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Wine could be called the most common and most complex drink on the planet, but at its core, it is just one thing: an alcoholic beverage made from fermented grape juice.
It’s also history, science, artistry and devotion, all aging in basements and barrels around the world. It’s a drink of unity — crossing barriers of culture and status — that has been a staple part of the human experience since Phoenician times in 300 B.C. A powerful economic and agricultural force, wine has thousands of permutations, and is grown on every continent besides Antarctica.
Over 31 billion bottles of wine are bought and sold worldwide every year, which—when compared to world population—is roughly 4 bottles per person.
If you break down what's in your bottle of wine, it will vary according to type. Generally, the largest component is water — at about 85 percent of the volume. Alcohol is next, around 10 percent, followed by “other” components — like chemical compounds and additives for stabilizing wine — which make up that last 5 percent. That smallest percentage typically has the biggest impact on the wine’s characteristics and flavor. What’s in that 5 percent?
Grapes eaten at your summer picnic and ones grown for wine are pretty different. Both wine and table grapes come in red and white varieties and have the same genus, Vitis, but that’s about where the similarities end. There are over 70 species within that genus, and wine grapes are typically one species: Vitis vinifera. Here are the major differences between wine grapes and table grapes:
Continued reading about grape varietiesLearn More
"I find it really appealing that we can take someone who is sitting in New York City, drinking a bottle of wine, straight to Eastern Washington — where it's sunny 300 days a year, where it never rains and it's hot during the day and cold at night — using wine as a bridge."— Juan Muñoz Oca
There are six major types of wine:
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Red wine is made by fermenting the juice from red grapes, which can include the skins, seeds and sometimes stems. It can range in flavor and color intensity based on the grape variety and the amount of skin contact the wine receives.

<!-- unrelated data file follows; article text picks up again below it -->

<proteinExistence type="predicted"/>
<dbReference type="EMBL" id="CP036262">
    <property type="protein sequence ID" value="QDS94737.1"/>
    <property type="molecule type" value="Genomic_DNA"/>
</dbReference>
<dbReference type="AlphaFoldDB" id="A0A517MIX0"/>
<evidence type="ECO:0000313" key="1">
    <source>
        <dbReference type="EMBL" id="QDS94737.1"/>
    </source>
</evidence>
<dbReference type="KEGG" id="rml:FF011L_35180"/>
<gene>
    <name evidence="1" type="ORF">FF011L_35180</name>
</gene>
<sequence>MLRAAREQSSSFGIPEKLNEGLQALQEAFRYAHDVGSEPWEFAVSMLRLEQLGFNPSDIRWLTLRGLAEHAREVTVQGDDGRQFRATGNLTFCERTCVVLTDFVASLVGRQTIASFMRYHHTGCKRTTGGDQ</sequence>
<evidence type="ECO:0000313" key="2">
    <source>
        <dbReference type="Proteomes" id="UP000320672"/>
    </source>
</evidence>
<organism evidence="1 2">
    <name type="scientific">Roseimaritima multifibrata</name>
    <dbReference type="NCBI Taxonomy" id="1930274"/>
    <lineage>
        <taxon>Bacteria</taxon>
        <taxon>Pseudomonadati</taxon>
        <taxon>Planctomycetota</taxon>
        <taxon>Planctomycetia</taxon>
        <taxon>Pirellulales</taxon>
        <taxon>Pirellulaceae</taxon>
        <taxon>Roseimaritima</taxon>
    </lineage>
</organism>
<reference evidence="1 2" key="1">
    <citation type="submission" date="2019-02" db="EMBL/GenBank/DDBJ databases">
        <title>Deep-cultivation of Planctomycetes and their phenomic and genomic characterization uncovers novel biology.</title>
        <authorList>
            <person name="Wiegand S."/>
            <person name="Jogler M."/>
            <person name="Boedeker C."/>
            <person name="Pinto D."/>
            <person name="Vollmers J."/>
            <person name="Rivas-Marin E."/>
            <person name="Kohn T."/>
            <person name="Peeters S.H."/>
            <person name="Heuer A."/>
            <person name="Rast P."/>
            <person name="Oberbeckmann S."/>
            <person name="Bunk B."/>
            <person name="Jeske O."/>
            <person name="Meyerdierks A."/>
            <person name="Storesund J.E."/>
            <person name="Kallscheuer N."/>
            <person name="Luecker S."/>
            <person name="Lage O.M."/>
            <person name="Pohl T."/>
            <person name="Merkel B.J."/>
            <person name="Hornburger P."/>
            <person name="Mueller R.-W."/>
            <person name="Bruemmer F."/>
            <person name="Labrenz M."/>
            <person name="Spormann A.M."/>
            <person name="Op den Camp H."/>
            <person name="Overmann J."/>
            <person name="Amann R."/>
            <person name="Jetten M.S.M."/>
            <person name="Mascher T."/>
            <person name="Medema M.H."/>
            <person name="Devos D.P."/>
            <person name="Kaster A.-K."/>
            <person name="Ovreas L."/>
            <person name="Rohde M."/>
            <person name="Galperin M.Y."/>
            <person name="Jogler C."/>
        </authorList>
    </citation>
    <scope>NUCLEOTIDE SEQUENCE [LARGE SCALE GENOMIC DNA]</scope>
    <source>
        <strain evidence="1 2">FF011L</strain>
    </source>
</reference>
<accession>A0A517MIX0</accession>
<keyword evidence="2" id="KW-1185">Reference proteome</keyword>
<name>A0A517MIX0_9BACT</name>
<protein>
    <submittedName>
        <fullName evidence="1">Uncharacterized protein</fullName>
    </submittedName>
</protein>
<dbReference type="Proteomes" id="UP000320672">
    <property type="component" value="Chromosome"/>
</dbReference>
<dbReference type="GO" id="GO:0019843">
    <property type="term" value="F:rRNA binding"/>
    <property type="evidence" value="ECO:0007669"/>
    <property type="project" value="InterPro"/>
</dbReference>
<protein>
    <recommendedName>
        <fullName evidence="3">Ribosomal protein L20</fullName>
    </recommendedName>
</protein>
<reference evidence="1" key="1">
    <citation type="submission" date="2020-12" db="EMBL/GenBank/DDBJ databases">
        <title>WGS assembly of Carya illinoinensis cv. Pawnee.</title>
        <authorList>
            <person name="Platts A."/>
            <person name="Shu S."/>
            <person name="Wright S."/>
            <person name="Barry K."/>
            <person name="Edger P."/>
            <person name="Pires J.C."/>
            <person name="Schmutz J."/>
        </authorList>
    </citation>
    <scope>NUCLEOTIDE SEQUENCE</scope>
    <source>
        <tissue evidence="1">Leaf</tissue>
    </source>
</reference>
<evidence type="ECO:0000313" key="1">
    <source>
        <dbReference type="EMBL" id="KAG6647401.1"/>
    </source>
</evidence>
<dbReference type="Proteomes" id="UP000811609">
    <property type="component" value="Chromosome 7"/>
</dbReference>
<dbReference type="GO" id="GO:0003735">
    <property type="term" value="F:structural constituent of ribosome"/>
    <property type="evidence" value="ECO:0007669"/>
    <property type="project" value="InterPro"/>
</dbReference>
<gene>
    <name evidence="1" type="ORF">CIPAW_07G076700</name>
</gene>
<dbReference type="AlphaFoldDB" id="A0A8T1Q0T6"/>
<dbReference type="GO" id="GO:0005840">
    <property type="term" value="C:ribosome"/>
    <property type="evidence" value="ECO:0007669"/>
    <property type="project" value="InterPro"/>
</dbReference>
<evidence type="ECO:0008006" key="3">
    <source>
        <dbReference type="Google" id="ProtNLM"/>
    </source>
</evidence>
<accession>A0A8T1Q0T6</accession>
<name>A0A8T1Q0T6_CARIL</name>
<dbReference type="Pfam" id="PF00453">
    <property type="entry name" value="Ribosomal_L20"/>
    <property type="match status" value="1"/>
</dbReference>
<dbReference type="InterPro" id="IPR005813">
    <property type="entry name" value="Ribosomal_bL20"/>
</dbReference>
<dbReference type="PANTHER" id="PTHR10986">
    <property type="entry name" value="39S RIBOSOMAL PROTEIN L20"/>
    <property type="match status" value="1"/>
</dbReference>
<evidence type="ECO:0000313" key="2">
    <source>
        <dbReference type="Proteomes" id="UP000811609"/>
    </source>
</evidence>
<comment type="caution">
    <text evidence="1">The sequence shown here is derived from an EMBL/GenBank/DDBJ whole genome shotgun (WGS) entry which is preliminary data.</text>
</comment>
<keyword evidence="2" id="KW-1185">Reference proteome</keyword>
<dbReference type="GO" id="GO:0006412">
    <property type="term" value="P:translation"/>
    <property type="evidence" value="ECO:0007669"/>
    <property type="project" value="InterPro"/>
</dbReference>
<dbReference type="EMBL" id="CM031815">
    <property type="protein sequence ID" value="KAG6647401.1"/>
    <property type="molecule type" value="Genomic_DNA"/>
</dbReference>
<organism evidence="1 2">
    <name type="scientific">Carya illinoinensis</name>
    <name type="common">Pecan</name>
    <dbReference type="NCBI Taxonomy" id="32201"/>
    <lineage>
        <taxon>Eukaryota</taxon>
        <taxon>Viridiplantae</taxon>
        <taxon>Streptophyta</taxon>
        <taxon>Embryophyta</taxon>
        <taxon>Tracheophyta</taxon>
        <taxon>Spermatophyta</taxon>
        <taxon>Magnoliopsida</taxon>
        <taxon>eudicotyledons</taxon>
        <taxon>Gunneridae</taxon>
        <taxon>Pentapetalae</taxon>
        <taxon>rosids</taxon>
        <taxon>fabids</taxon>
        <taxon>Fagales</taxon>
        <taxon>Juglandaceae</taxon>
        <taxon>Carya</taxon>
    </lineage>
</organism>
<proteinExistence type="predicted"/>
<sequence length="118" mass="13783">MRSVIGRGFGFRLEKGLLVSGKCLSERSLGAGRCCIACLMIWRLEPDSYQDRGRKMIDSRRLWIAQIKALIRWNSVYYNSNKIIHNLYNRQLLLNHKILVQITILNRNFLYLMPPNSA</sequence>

White wines are made from white grapes, and are made by pressing out the juice from the grapes, and fermenting only the juice. The fermentation process can take place in stainless steel or oak barrels depending on the varietal and style desired.
Rosé wines follow the same sequence as red wine, but are only left on the skin for a short amount of time, which creates the pink coloration.
Sparkling wine has a reputation for celebration and contains bubbles, which are usually produced during fermentation. "Champagne" is the classic example of sparkling wine, which is exclusively produced in the Champagne region of France. Spain is known for "Cava" and Italy has "Prosecco." None of these names are about grapes, but instead delineate places of origin. The Champagne method involves three additional steps to traditional winemaking. 1) a second fermentation in the bottle when sugar and/or yeast is added, 2) a rack and 'riddling' process of turning bottles as they age and 3) a 'disgorging' where sediment is removed before it's corked.
Dessert wine can be made in a variety of ways but is essentially the retention of sugars in the grape. These include: Late Harvest wines, Ice Wine, and wine affected by Botrytis or “Noble Rot”.
Fortified wines include port, sherry and madeira, and are often higher in alcohol as a result of the addition of either grape or grain spirits.
Continue reading about the winemaking process:Learn More
Riesling may be the world’s most versatile yet misunderstood grape variety and wine. A common misconception is that Riesling wines are sweet. Indeed they can be — and in some cases have an incredible ability to age. It can also be made bone dry and complex."You can screw it up really easily," said Bob Bertheau, head winemaker for Chateau Ste. Michelle. "Riesling is so delicate and such a transparent wine, you can tread on it a lot easier (than most red varieties). Riesling should not be about a winemaker's footprint. It's more like running a ballet company than a jazz band."